My descriptions of the historical territory of La Lunigiana in northern Tuscany tend to drift toward the tranquil beauty of mountains and valleys, the idyllic countryside that brings us a variety of good things to eat.
But there is adventure here, too, in the place I make my Italian home. Places where the earth cracks and exposes a colorful center. A river runs through it. Call it a fluvial gorge. Take a guided trip. Learn things you never knew before from a hidden corner of Tuscany.
Stretti di Giaredo
Stretti di Giaredo is located between Pontremoli and Zeri.
Pontremoli is a beautiful medieval village wedged between Magra and Verde rivers. It’s a major stop along the Via Francigena in the northern part of the Lunigiana in Northern Tuscany and is one of the larger towns of the Lunigiana. It’s famous for its Stele Statue Museum housed in the Castello del Piagnaro, a great attraction with fine views of the valley formed by the two rivers.
Zeri is a loose conglomeration of tiny hamlets to the west of Pontremoli, known for its Zeri Lamb, a product whose artisan production methods haven’t changed in a great long while.
You can find out about how to reach and enjoy Stretti di Giaredo from the great website that’s been recently uploaded. The English side of the site is fine, and you can find out what natural things you can do while hiking and swimming the straits.
But what’s really interesting to me is the Good Behaviour page.
…thanks to a growing attention caused by social networks and by the spread of beautiful pictures, over recent years they have been visited by an increasingly large number of tourists, especially during the warmer months of the year.
Yes, there seem to be way more tourists these days and they’re bent on taking bits of things they’ll probably never look at again, like pieces of rock wall, ancient pot sherds, and other things that can land you in jail if you get caught.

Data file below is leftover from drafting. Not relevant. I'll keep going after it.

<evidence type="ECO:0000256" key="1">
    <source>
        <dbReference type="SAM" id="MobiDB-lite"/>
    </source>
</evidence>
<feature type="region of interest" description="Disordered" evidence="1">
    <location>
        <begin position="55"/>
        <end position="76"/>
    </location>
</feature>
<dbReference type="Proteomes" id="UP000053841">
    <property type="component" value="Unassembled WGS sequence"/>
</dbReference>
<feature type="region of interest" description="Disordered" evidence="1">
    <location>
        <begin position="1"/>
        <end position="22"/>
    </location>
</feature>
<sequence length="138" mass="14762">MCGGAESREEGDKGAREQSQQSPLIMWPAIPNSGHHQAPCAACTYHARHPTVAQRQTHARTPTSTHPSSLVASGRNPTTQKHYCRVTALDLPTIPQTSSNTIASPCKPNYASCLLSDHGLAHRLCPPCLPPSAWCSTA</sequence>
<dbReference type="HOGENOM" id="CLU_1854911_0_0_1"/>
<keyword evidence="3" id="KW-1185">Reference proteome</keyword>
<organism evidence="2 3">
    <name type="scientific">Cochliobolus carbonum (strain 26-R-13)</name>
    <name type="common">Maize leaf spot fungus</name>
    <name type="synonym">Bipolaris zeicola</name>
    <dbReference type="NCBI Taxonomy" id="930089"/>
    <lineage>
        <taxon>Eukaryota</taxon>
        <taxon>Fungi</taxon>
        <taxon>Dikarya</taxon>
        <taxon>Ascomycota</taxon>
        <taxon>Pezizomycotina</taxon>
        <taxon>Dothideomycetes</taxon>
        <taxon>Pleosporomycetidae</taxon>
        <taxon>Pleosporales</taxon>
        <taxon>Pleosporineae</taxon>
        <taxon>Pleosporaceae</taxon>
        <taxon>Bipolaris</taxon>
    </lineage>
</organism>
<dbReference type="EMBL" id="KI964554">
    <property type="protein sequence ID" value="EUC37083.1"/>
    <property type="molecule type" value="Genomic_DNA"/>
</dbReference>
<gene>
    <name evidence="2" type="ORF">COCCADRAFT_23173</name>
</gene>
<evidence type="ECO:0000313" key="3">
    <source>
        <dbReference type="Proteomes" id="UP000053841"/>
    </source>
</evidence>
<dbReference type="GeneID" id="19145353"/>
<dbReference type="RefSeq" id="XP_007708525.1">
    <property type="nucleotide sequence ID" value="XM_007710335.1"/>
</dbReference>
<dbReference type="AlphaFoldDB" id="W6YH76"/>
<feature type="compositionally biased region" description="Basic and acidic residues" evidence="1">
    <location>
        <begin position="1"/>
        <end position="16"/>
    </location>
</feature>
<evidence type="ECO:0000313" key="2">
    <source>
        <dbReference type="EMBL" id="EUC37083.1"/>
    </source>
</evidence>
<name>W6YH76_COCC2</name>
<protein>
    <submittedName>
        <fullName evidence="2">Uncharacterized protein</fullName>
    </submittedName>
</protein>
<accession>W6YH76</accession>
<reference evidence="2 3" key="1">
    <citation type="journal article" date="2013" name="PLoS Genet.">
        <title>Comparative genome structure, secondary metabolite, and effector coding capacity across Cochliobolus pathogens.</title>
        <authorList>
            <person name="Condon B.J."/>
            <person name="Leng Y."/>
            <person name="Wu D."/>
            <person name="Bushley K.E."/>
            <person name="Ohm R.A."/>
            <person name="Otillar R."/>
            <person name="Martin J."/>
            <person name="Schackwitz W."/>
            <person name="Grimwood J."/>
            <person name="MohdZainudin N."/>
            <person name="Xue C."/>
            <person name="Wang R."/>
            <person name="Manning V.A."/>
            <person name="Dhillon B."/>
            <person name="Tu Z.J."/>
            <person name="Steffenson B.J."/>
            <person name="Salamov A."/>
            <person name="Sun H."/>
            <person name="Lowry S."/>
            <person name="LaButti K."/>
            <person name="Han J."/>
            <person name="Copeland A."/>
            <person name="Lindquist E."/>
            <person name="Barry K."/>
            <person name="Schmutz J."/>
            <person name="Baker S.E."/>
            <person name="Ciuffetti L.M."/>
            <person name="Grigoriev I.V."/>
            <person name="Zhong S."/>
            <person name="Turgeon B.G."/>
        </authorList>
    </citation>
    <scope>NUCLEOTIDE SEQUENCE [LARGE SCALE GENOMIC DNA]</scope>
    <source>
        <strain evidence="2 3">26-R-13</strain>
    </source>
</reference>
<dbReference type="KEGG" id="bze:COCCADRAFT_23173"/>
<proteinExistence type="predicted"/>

I like the idea of telling folks how they should behave. The experience is the thing. Take all the photos you like. Leave everything for the next person to gawk at. On the other hand, what can it hurt to take a little something home as a memento?
Here’s something that’s astounding. Folks take sand in Sardinia home in plastic bottles. How much sand could be missing?
In three summer months in 2015 alone, as much as five tonnes of sand was seized at Elmas airport, local reports say. Sand was also seized at the island’s other airports in Alghero and Olbia. Steal Sardinia’s Sand and Face a Fine
And that’s just what they found!
The nice thing about the behavior page is that it isn’t just a boring list of rules you look at and forget. It’s all explained to you.
It can happen, if you are a careful observer, to see particular white formations which slide along the wall imitating the stalactites: they are calcareous concretions which grow very slowly and their structures are extremely fragile. Observe the secular work of the water dripping, but without influence it: do not lean, do not touch and do not remove these formations.
If you wish to do this tour right, then I highly recommend the guided tour, because there’s so much you’ll want to know about the unique aspects of this site. The guides, according to a variety of online sources, are fabulous.
Have fun in the Lunigiana.